ROBUST AND GROWING ECONOMY: The county benefits from its central location in the national capital region and its well-developed transportation infrastructure, attracting a strong base centered upon vital government operations and higher education. Prospects for continued growth are strong. Wealth indicators equal or exceed national averages.
RESERVE LEVELS REMAIN STRONG: The county has maintained a reduced but healthy fund balance as reserves were utilized over the past several years due to cost pressures mostly related to public safety and aggressive revenue budgeting.
CONSTRAINED REVENUE RAISING CAPACITY: Real property and income tax rate limitations restrict the county from increasing its two primary revenue sources. However, future growth prospects offset these limitations.
MODEST DEBT BURDEN: Debt levels are expected to remain moderate over the next few years. Manageable carrying costs coupled with rapid amortization enhance the debt position.
SIZABLE UNFUNDED PENSION LIABILITY: Pensions are underfunded despite the county fully funding its annual retirement contribution (ARC). Annual costs currently represent a manageable portion of total county spending.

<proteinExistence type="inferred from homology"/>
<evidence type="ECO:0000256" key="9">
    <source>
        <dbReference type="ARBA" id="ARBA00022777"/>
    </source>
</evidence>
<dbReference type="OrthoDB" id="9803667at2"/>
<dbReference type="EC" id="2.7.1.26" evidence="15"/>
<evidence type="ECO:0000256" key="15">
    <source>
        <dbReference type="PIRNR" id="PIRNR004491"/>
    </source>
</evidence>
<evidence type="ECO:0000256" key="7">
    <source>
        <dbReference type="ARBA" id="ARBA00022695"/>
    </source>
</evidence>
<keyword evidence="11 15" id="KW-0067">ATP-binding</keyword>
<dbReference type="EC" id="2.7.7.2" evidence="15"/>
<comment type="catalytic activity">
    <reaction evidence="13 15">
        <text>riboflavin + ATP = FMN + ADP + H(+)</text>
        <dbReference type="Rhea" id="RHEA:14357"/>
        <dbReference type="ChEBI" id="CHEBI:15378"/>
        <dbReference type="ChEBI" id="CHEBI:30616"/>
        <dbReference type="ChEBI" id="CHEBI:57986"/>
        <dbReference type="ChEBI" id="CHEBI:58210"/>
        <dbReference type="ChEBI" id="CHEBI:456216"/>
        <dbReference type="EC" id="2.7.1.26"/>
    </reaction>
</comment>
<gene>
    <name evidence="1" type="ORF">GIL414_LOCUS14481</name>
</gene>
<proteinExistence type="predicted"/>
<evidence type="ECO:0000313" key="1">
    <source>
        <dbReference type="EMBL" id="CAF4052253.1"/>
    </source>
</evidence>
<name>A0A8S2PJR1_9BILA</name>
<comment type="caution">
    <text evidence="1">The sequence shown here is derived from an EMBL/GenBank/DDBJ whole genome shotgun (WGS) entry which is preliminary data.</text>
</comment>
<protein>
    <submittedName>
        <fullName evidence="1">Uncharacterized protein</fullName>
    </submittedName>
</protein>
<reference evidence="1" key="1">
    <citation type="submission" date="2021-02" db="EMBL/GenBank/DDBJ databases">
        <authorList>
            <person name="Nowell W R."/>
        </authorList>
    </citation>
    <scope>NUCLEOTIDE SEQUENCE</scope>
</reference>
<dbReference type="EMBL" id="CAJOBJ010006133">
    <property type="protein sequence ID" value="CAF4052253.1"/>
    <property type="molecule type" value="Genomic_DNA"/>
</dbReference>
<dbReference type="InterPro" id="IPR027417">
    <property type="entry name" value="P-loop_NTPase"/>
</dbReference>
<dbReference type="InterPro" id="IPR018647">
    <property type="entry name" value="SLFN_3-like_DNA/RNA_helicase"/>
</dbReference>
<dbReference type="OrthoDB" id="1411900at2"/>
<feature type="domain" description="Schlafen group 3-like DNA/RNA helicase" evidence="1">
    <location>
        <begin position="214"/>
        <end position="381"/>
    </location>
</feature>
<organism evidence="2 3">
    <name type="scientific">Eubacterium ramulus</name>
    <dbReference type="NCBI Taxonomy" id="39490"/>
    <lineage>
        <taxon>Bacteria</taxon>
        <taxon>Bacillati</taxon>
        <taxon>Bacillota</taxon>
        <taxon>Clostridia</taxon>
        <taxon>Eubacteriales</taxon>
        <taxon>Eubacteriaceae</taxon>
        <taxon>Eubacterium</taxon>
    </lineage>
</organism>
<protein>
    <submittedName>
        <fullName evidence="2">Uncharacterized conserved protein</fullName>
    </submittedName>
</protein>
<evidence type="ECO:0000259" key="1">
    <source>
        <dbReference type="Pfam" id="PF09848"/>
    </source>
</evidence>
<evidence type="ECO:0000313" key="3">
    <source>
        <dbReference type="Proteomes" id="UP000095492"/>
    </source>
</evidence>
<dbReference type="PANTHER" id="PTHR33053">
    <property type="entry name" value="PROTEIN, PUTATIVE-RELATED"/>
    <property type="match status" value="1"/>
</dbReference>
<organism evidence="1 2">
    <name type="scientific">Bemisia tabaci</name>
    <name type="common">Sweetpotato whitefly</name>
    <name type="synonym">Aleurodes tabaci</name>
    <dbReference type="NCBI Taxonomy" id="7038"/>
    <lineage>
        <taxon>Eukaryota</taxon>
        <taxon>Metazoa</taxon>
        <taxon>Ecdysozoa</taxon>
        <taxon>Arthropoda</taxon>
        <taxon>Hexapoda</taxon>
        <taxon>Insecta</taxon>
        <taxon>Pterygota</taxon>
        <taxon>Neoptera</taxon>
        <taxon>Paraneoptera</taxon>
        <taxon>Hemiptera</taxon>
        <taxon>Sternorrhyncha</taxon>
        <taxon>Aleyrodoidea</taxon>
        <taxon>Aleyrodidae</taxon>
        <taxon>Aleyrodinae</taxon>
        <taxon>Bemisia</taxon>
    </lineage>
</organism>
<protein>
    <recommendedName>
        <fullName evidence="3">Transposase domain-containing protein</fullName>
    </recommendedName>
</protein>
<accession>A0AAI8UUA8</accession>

PARITY ULTGO AND LTGO RATINGS: Fitch currently does not distinguish between the county's ULTGO and LTGO ratings due to the county's strong financial flexibility.
BUDGETARY BALANCE: Failure to improve financial performance by adhering to structurally balanced budgets and stabilizing reserves would likely result in negative rating action.
Prince George's County benefits from its location adjacent to Washington, D.C. The 2013 population of 890,081 has grown faster than the state's and nation's since the last census in 2010. The population increased 8% between 2000 and 2010.
ROBUST ECONOMY WITH EXPANSION POTENTIAL
The county's own broad commercial base complements Washington D.C.'s diverse employment opportunities. Within the county, indispensable governmental bureaus and higher education, including Joint Base Andrews and the University of Maryland, provide economic stability.